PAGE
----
All or nothing

As Greg notes a few posts below, and as I’ve mentioned a time or two in various cartoons, one of the major debate strategies of the right is to find any inconsistency in a story and use it to discredit the entire story. Given the inherent fallibility of human beings, this is a pretty easy task — there’s always going to be some little fact that somebody got wrong, some mistaken detail in an otherwise true story. Or, at the very least, there will be an inexact turn of phrase or metaphor (a word like “gulag”, say) which can be seized upon to channel attention away from the issue itself.

On the topic of detainee deaths, the righties have apparently decided that the weak point is the inexact number of deaths. Never mind the 2000 page Army investigation leaked to the New York Times which pretty much concluded that two innocent men were tortured to death at Bagram. Never mind that anyone who understands how to use one of these newfangled “search engines” can find a story like this within seconds:

A senior military official, briefing reporters at the Pentagon, said the Army has completed or is still conducting criminal probes into 33 cases involving the deaths of 32 detainees in Iraq and five in Afghanistan.

The new tally amounts to an increase of eight cases over the 25 reported on May 4 by the Army’s top criminal investigator as the scandal over abuses at the Abu Ghraib prison was erupting.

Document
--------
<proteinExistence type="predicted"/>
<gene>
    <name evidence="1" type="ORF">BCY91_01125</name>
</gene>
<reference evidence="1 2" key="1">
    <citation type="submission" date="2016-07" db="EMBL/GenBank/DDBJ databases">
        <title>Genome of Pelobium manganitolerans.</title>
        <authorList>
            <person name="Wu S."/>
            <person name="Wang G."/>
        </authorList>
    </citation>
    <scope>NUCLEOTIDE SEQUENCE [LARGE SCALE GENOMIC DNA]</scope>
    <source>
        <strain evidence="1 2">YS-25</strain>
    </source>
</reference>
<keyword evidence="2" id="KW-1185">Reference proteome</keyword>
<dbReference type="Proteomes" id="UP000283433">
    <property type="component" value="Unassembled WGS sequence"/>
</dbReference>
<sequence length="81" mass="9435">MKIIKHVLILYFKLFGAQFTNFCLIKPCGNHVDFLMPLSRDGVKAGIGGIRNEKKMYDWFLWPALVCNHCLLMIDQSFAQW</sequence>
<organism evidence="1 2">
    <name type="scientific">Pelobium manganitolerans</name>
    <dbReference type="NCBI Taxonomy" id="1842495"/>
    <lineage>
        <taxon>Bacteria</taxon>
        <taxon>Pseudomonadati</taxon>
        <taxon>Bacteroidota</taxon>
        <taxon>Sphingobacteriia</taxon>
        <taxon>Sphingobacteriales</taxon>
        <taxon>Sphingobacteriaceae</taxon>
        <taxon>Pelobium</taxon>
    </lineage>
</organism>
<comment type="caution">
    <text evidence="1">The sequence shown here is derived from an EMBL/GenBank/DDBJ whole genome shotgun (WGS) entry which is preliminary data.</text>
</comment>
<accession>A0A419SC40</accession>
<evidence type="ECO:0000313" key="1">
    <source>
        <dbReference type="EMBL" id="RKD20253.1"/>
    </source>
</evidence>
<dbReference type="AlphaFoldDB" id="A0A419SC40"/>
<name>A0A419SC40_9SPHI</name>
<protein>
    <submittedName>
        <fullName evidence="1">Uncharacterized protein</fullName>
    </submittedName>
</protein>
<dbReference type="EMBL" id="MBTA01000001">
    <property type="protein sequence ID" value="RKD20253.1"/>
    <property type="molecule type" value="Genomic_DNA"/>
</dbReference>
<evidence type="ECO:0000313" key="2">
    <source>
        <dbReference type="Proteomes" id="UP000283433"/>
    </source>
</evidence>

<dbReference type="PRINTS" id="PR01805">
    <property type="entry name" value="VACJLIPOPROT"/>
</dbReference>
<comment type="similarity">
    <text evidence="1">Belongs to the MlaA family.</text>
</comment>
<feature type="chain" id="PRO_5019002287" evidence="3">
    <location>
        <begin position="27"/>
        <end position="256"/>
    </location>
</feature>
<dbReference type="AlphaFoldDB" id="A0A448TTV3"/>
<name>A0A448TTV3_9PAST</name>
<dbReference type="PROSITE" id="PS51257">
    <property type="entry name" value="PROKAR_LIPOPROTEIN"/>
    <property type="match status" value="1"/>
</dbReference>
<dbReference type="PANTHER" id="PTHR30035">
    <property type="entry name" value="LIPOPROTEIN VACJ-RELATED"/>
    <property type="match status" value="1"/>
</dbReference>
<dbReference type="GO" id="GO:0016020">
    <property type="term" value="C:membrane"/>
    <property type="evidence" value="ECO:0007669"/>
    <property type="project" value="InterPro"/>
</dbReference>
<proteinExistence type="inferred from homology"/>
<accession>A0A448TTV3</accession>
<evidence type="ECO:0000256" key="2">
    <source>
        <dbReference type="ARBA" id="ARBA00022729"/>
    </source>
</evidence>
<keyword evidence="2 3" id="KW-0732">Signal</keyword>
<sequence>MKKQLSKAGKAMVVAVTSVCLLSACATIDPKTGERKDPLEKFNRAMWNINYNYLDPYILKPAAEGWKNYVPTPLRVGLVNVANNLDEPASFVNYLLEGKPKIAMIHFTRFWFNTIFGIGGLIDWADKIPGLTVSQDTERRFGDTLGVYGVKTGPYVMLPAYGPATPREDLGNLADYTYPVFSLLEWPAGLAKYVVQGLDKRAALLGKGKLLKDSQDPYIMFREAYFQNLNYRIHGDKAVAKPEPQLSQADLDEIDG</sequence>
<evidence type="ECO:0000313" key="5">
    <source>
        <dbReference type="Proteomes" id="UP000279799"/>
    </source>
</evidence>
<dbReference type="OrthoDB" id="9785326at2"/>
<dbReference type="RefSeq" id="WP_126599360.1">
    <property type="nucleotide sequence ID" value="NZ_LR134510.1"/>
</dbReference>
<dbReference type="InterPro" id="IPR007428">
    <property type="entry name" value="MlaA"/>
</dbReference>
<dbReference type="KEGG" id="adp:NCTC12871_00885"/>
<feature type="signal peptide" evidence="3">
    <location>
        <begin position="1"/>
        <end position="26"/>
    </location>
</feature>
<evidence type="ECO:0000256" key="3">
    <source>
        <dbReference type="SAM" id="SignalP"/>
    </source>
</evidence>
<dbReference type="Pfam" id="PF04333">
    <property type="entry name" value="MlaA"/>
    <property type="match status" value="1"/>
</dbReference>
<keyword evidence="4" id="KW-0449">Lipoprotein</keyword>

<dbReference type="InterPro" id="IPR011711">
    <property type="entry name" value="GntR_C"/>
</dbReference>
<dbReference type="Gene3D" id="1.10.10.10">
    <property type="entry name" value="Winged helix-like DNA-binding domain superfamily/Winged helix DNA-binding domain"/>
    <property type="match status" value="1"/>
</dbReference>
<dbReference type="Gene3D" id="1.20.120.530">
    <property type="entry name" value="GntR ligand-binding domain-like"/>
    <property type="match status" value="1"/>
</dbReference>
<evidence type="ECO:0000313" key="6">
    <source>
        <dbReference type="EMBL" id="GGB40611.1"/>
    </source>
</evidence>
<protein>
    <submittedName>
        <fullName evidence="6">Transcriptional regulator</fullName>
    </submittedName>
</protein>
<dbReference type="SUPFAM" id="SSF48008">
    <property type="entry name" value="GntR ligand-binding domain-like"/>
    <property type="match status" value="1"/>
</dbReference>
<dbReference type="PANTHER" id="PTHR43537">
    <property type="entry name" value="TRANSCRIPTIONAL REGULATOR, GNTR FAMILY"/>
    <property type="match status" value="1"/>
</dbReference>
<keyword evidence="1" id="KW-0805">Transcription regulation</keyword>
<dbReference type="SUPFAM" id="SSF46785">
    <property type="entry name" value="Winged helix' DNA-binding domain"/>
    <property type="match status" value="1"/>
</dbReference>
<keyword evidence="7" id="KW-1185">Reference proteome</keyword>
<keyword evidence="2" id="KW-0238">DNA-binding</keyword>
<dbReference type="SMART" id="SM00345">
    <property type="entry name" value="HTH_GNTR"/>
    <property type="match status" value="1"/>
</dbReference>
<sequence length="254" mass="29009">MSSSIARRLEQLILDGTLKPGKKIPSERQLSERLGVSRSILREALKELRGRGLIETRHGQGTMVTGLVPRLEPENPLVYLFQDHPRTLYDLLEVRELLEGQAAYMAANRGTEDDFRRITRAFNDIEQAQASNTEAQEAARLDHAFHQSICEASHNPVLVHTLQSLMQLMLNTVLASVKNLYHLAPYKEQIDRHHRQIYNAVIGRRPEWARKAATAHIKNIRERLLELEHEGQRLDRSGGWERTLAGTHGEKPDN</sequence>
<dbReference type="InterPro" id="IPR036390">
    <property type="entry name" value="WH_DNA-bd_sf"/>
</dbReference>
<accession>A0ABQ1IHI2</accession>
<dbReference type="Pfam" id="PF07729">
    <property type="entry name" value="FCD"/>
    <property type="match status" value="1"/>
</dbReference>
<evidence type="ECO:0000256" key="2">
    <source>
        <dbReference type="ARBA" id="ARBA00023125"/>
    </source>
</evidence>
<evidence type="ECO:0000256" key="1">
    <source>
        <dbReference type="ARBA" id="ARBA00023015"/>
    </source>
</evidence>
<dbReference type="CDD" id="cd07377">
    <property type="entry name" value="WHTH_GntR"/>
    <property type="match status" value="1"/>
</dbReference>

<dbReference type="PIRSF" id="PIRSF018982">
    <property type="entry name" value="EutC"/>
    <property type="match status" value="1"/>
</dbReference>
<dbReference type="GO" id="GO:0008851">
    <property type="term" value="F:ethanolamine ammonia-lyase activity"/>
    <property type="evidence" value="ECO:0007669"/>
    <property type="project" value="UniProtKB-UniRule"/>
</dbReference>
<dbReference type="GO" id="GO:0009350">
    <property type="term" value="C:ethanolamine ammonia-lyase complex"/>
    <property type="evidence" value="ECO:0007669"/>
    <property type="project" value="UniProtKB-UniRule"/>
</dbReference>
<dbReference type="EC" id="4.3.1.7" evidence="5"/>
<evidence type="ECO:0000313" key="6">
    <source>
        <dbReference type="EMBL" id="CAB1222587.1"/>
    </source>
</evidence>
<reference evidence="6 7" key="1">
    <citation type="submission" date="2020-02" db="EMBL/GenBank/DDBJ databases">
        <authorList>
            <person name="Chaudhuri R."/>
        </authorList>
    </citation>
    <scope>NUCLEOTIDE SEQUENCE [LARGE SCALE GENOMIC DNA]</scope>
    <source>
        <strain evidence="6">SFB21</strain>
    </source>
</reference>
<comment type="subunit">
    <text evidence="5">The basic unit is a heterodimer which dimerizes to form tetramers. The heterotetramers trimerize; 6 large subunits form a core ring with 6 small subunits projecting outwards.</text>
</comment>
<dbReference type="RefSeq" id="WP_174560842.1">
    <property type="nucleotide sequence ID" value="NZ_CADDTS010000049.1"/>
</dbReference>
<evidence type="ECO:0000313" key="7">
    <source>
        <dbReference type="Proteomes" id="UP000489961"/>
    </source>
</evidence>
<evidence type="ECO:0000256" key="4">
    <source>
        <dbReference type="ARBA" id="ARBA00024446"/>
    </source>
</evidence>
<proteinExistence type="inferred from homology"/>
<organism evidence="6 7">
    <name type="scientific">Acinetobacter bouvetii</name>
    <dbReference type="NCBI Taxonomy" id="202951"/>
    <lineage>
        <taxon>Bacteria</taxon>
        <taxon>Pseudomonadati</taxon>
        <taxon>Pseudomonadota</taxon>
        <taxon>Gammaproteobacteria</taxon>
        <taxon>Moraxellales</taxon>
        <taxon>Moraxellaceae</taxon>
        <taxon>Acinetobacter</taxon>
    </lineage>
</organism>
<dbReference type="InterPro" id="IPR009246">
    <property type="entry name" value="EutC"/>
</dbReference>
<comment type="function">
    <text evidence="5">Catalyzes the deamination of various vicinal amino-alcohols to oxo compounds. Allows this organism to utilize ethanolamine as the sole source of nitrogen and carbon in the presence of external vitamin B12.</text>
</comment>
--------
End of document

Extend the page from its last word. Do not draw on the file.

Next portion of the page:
It also pointed to wider problems beyond the Abu Ghraib facility, raising the possibility that coercive interrogations and other mistreatment by U.S. soldiers may have resulted in the deaths of some detainees.

In the case of Iraqi army Maj. Gen. Abed Hamed Mowhoush, who once headed Hussein’s air defenses, the Pentagon initially attributed his death last November to natural causes. But an autopsy released by the Pentagon yesterday said Mowhoush, who was found in a sleeping bag, died of “asphyxia due to smothering and chest compression.” At the briefing, the military official confirmed a Denver Post report Wednesday that his case is being probed as a homicide.

The Pentagon released autopsy reports on 22 other prisoners, with causes of death including “multiple gunshot wounds,” “strangulation,” “blunt force injuries and asphyxia,” as well as some natural causes.

But never mind all that. Somewhere, at some point, somebody pegged the number of detainee deaths at 100. I’m not sure where that figure originated, but it’s been floating around for awhile, and people keep referencing it — but since the Army itself “only” officially acknowledges 37 deaths, then, well, clearly the entire thing is just another fiction promulgated by the Lying Liberal Media. And the righties can go back to pretending that the worst allegation of abuse anyone anywhere has made was about Korans in toilets. Oh, and that one night at Abu Ghraib when everyone took those photos, but the guilty have been punished and we’ve put all that behind us now. Next subject please.

Now, it seems to me that whether 37 people have been tortured to death or 100, or even just one, it’s still too many, for reasons too obvious to enumerate. But apparently not everybody sees it that way.

So watch for that magic number, 100. You’ll be seeing a lot of it, from craven apologists desperate to change the subject.

…update: the most recent figure on the detainee deaths is “only” 27.